I have spent the last several weeks immersed in people's stories about their food histories* -- not what they eat, or have eaten, but how they have aspired to make the food system healthy, just, and fair. As I work to interpret what seems so important about food stories that it compels people to put considerable work into telling them, I have found myself braiding together three different strands of the stories I have been listening to: an oral history of rural food in the U.S. midwest, last week's narrative-based Food + Justice = Democracy conference facilitated by the Institute for Agriculture and Trade Policy, and this weekend's 34th annual Prairie Festival at the Land Institute, a Kansas plant genetics oasis where a charismatic crew has tried to intervene in the evolutionary path of grain and oilseed agroecosystems by perennializing them. The resonance between these three very different discourses creates a powerful impression of a theme we often return to in OnFiction: the relationship between the way people narrate their experiences and the imaginative metadiscourse they use to create containers for their stories, especially when these stories exceed their capacity to understand in straightforward ways.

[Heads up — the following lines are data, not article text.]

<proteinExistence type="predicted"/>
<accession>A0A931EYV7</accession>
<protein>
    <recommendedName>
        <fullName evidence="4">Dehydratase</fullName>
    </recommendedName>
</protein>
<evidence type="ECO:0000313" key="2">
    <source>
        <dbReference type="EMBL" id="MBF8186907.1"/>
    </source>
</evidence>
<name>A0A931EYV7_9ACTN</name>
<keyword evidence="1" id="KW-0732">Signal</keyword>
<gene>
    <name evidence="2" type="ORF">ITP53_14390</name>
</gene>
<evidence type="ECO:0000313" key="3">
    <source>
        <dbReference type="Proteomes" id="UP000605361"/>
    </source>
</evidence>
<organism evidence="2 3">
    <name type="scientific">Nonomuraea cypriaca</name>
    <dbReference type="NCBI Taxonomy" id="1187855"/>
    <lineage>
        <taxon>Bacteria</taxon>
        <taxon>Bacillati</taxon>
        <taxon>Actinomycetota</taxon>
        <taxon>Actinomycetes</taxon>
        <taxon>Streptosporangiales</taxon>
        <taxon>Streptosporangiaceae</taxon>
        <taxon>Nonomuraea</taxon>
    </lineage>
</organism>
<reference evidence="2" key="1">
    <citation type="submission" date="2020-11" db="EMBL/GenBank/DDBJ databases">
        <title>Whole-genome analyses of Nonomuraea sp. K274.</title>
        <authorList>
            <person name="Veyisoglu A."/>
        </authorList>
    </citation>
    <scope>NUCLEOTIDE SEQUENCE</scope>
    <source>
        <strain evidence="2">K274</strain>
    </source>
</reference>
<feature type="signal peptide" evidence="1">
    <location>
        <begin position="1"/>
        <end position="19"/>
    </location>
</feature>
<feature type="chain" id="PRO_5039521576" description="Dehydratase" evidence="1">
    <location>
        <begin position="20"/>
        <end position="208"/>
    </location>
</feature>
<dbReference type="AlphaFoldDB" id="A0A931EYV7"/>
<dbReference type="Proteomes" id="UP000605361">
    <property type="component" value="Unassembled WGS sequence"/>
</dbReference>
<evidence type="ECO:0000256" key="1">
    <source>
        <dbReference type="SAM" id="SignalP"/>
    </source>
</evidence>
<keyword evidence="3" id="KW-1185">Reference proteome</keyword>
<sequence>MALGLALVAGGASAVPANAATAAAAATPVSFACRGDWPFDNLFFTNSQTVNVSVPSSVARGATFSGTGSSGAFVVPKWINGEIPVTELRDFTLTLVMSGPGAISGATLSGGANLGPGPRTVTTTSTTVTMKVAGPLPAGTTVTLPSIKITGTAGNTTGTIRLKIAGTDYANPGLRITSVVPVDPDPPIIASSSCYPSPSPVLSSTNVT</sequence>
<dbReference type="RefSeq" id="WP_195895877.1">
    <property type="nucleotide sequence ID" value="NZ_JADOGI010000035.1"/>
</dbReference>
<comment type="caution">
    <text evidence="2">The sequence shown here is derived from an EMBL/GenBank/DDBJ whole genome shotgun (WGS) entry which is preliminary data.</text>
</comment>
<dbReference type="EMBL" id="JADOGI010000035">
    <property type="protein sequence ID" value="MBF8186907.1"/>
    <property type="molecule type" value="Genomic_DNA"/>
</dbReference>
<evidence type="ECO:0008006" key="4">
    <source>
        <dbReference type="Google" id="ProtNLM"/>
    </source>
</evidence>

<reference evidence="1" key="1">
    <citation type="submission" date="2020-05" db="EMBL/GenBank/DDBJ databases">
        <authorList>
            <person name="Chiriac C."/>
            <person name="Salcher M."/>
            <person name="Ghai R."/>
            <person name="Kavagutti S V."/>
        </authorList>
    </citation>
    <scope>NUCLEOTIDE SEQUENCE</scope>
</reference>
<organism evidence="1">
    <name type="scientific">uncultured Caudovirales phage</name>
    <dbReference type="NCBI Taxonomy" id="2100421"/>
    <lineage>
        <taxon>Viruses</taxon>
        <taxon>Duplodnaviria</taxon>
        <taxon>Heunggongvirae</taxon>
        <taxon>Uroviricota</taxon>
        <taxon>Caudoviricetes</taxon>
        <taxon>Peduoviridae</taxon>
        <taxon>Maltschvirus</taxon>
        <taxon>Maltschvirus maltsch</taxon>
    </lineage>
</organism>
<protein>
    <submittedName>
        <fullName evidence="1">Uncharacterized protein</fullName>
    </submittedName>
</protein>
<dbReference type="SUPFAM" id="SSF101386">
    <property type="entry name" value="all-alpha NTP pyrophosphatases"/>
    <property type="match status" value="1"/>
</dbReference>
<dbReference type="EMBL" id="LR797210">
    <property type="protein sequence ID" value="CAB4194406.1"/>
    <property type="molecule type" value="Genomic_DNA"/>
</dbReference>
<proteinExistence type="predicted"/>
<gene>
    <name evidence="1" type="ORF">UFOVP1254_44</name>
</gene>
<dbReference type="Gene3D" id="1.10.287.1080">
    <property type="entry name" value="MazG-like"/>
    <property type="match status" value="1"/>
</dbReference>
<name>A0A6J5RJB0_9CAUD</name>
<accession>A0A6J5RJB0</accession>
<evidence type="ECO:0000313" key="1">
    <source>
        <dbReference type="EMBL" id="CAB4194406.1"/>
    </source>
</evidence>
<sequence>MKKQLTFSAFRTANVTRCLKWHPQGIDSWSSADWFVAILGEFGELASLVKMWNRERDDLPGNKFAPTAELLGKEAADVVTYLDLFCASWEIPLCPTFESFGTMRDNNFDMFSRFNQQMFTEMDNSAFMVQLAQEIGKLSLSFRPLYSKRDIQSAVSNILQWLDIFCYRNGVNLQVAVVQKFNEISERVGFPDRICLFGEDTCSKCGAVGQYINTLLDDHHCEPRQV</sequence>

First, partly because of their sheer volume, I turn to the chorus of stories I have been hearing as I tag along as part of Peter Shea's food oral history project, which has been commissioned by the Minnesota Historical Society (via the Arts and Cultural Heritage program). Both rural and urban popular food histories have been propagating wildly as people develop increasingly critical interests in food, and try to harness their food experiences to various politics involved in improving the problems they seen in the food system. I keep expecting that listening to familiar food stories will become repetitive and boring (after all, as anyone who has ever had to wait for me for dinner will tell you, I am not as motivated by food as the amount I write about it might lead one to believe). I am constantly surprised, however, at how compelling I find people's food stories -- mostly because they combine narration of deeply felt visceral and emotional experiences with abstract categories and frameworks that help them organize and limit the often overwhelmingly complex entanglements of food system relationships and demands. As people use conceptual frameworks to organize their food aspirations, such as "local" or "fair trade" (or for agriculture, "organic" or "agroecological"), both the functions and the limits of such frameworks can be seen. Without these organizing frameworks, the problems and solutions of food and agriculture become a dense thicket of competing stories -- but within them, people telling food stories often falter when they run past the edge of their explanatory frames (as can often be seen in popularized rhetorical jousting between proponents of industrialized and traditional agricultural practices) or when they run into apparent contradictions (we may need to pay more for food to increase the part of the food dollar that goes to workers (currently ~16%) but will this raise the price of food beyond even the ability of better-paid food workers?). In fact, a significant part of the reason that I am exploring this line of thought on functional metadiscourse in the pages of OnFiction has to do with the way that people almost appear to fictionalize the terra incognita realms of the food system: either in assuaging guilt over food chain workers or in dramatizing food chain problems, food stories often veer into the fantastical in ways that exhibit desperate attempts to construct meaning.